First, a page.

A security researcher offers a peek at how botnet operators build million-dollar operations, as well as at a popular scheme they are using to remain elusive while banking profits.
Starting a career in cyber-crime operation is simple, but just how do attackers go about building a botnet into a multimillion dollar business?
During the Black Hat security conference in Las Vegas last week, Damballa Vice President of Research Gunter Ollmann gave attendees a behind-the-scenes view of how easily botnets can be built, and how attackers can turn a small network of infected computers into a million dollar operation.
"The biggest concern for botnet builders
lies with attribution-i.e., things that can be tracked directly back to the individual," he explained after the conference. "As such, budding botnet builders-at least those who have thought about things before tinkering-will focus on how to acquire free malware-building tools anonymously and how to use other free services to host critical infrastructure components."
The most-common process tends to be for builders to develop kit-based, botnet malware such as Zeus
, SpyEye and PoisonIvy
, and have the malware hosted on free Web services, he added.
"Many early-stage botnet builders utilize deception to trick their victims into installing the malware on their computers-but most eventually evolve into more sophisticated campaigns that involve fake Websites and Web browser exploitation," Ollmann said. "A key component in building botnets lies with the management of Domain Name System (DNS). As such, free Dynamic DNS providers are preferred service providers for botnet builders-especially when [the botnets] can be set up and managed anonymously."
From there, it's time to talk business plan. There are botnets
involved in spamming, rogue antivirus and other schemes. Today, however, the highest cash reward versus the likelihood of being noticed by law enforcement would be "identity laundering."
"Identity laundering is the process of taking all of the identity information observed on a botnet victim's machine, and laundering the information through gray-market and legitimate sites/services that pay for the information and resell [it] to legitimate companies," he said. "Through this laundering process, a botnet operator can turn a 0.1 cent record into 30 cents, and that information gets consumed by legitimate organizations. By making use of existing lead-affiliate programs [also known as "lead-generation" programs], it's possible to earn up to $20 per record. Most importantly, though, the likelihood of detection by the victims is practically nonexistent, and in many ways no financial fraud is being perpetuated."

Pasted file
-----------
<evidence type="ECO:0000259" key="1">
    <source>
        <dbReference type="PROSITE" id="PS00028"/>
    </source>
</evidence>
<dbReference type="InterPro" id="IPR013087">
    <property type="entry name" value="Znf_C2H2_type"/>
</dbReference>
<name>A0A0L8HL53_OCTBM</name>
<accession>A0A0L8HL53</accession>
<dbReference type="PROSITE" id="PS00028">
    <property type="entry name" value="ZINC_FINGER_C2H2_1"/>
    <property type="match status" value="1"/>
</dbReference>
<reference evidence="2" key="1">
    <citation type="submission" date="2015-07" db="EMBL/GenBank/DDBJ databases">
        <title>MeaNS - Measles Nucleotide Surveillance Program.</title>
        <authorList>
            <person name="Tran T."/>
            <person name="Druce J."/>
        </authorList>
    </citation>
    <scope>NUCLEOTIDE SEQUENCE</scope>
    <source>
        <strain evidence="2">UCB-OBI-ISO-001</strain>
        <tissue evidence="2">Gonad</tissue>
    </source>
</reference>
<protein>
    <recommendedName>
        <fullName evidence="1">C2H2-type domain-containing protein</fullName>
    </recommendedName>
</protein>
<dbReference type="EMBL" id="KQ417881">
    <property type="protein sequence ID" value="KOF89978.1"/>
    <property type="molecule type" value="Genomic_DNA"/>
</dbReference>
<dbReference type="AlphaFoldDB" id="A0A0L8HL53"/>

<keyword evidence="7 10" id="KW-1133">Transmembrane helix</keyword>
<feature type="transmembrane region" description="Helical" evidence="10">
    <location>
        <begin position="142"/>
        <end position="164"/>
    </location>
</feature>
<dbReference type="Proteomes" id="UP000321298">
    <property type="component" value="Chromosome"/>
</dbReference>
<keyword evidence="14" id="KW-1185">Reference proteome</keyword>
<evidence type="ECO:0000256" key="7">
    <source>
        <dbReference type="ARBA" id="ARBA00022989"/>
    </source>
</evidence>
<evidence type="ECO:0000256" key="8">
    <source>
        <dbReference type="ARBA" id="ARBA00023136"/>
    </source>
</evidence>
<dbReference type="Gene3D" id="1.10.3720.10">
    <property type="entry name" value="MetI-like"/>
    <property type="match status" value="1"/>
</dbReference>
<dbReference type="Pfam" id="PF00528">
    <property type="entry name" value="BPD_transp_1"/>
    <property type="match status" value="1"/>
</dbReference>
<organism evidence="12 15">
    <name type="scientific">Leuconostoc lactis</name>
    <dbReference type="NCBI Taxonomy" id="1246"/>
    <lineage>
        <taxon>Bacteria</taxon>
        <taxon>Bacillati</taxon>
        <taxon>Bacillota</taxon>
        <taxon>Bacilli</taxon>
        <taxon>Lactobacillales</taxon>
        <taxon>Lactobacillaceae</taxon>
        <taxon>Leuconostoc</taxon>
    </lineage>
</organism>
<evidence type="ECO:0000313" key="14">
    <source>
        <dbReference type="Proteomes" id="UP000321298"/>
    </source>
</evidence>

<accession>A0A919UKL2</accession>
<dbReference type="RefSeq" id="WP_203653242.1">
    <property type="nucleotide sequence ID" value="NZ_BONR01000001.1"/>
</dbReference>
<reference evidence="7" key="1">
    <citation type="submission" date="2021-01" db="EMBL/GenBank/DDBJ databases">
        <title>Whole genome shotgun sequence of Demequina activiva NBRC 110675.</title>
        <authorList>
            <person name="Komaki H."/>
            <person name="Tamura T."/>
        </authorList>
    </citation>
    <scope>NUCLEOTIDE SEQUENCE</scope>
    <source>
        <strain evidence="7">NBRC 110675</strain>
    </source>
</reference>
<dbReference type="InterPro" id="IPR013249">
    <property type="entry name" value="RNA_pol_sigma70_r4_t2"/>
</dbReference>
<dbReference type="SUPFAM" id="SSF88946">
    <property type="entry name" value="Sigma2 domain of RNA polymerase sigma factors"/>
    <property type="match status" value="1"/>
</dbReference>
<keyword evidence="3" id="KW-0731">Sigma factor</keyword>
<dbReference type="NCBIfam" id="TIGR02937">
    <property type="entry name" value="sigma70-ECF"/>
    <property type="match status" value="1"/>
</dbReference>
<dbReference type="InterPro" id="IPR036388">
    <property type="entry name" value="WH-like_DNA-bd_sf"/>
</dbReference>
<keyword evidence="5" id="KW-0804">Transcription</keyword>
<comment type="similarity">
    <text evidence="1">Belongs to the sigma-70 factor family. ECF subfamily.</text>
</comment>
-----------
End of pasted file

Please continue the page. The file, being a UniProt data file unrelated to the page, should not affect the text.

Most botnets are run
by professional teams, who may be involved with multiple botnets at any one time, Ollmann said. Many of the botnets are around 2,000-strong, with those operating within enterprises being even smaller-typically having only a few hundred bots.
"That's not to say that the large named botnets-e.g., Koobface, Conficker, Bobax, etc.-don't also manage to penetrate enterprise networks and aren't large," he said. "These botnets can reach
the millions in size-but are only a tiny fraction of the botnet business. The vast majority of criminal botnet operators intentionally focus on avoiding detection, and size will get you noticed the quickest."
Managing a botnet is usually easy, especially if the botnet builder uses popular do-it-yourself construction kits, he added. These management consoles already come equipped with functionality to manage stolen identity information, coordinate and batch instructions to infected computers, as well as other capabilities.
"The tools are plentiful and, if they're not free, they're cheap," Ollmann said. "Even the most expensive, fully supported, cutting-edge, criminal do-it-yourself kits can be acquired for a few thousand dollars, with a lesser annual subscription-renewal fee. Given the sophistication of these kits, their capability of administering
hundreds of thousands of botnet victims, and their command-and-control infrastructure, many legitimate commercial cloud providers could probably learn from their tried-and-tested techniques."